CBE review complete: Ed Minister tells trustees to fix things or be removed

No reckless spending found, however, in the $125,000 review launched in December 2019

The Calgary Board of Education made some impactful changes to the CBE budget that might impact Calgarians. GOOGLE MAPS

The Calgary Board of Education’s (CBE) failure to meet a 19-point roadmap for fiscal and governance changes could result in the board’s dismissal this fall.

That’s the decree from Alberta Education Minister Adriana LaGrange, who discussed the findings of a Calgary Board of Education (CBE) audit Thursday.

“The report was extremely eye opening and provides a lot of insight into the CBE’s operations,” Minister LaGrange told reporters Thursday.

“I’m concerned that I have a division that is more interested in building empires than serving children.”

The CBE had been brought under review by the provincial government to address decision making and its use of the $1.2 billion in education funds.

LaGrange launched the $125,000 CBE review in December of 2019 to address what she had previously said as a history of questionable decision making.

Cuts to funding prompted the CBE to layoff 300 teachers on temporary contracts earlier this year.

Minister LaGrange called the cuts “reckless” and ordered a review of the organization by an independent firm, Grant Thornton LLP.

No specific mention of irregular spending was included in the Grant Thornton LLP report.

In a statement released by the CBE Board of Trustee in response to this financial review. They said they were pleased the review didn’t show any “financial irregularities or improprieties”.

“A number of the directives in the Ministerial Order have already been addressed as part of CBE’s 2020-21 budget,” the board of trustee statement reads.

Summary of the CBE Review findings

The scope of the Grant Thornton review covered the elected board, financial management, funding allocation as it pertained to program delivery, control of public information, and primary cost centres.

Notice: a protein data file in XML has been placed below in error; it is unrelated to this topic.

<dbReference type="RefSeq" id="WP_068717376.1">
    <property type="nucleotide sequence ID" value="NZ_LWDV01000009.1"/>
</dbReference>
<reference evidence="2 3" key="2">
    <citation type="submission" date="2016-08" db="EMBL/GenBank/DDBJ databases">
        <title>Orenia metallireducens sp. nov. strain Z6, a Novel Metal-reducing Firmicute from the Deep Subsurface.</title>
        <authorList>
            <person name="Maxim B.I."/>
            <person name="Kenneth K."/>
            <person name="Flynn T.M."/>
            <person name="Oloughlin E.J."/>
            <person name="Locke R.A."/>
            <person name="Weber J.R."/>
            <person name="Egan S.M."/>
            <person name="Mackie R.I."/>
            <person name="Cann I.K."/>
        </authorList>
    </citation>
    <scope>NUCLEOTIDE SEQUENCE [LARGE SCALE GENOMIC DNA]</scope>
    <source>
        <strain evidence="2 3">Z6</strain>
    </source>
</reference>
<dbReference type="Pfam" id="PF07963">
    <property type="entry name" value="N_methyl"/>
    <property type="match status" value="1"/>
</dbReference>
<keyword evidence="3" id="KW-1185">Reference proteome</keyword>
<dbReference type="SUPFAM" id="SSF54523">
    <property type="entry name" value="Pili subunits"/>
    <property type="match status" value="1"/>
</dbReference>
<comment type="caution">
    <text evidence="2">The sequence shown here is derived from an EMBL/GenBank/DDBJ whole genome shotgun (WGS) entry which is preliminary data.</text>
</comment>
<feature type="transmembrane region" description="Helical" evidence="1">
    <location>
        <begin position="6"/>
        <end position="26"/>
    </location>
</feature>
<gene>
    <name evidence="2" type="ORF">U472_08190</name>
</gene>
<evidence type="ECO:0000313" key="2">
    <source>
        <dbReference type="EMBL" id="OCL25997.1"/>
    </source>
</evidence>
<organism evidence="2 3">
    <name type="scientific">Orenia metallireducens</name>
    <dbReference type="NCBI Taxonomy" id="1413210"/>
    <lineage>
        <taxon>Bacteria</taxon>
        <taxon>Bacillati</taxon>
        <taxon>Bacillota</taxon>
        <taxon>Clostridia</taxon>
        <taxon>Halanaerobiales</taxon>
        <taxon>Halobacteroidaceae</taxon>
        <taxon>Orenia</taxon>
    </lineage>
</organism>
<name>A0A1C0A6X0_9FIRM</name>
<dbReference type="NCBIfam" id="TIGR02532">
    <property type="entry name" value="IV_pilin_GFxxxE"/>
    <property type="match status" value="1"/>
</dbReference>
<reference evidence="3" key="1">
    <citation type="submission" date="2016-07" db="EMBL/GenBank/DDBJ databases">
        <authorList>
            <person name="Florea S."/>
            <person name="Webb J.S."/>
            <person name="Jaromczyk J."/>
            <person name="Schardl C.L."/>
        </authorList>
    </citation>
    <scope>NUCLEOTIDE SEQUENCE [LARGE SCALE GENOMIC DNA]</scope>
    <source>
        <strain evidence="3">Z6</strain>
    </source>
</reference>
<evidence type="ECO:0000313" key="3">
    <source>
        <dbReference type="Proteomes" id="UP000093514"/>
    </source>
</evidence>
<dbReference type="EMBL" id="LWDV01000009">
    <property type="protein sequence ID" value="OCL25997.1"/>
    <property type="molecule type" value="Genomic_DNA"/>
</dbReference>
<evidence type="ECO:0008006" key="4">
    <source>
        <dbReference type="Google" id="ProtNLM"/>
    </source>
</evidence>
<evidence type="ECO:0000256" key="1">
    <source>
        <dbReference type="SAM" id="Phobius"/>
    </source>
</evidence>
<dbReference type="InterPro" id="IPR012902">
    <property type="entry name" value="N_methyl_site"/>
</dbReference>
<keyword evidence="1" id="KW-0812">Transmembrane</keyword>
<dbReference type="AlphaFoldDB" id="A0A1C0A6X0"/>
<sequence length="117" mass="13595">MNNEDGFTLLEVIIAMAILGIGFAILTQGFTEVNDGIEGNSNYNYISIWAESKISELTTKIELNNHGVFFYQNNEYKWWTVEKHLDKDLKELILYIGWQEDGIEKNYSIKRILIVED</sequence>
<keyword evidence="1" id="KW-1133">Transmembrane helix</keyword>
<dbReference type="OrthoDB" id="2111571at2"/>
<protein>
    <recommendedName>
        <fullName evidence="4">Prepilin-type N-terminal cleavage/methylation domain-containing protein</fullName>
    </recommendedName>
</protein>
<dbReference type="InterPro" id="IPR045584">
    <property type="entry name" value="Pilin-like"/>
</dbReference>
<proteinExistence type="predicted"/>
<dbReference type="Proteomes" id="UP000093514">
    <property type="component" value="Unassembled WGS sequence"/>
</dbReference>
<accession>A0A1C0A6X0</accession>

“Overall, the findings are indicative of an organization that has undergone turmoil at the governance level with a focus on process over function and a short-term view of financial sustainability,” the report read.

The report said the CBE’s policy governance model, which delegates responsibility to the Chief Superintendent, “lacks key aspects of accountability for financial risk management and overall value for money of program expenditures…”

It also showed that the CBE had $9 million in uncommitted operating reserves (0.7 per cent of annual budget), while other Alberta school districts had four per cent. Grant Thornton said this had been brought to the attention of CBE management, no actions were taken to improve the reserves. The report suggested obtaining outside risk management and audit skills to help.

It also outlined the nagging expense of the Calgary Board of Education’s education centre. The CBE occupied the building beginning in 2011. According to the review it pays $47 per square foot, and increasing by 2.5 per cent annually. They said the current market rate is $16 to $20 per square foot lower.

The report said they should continue to pursue sublets and to reallocate staff to other buildings as opportunities arise.

The review also suggested the CBE conduct a third-party salary survey to ensure the salary ranges of exempt staff reflect the current economic climate.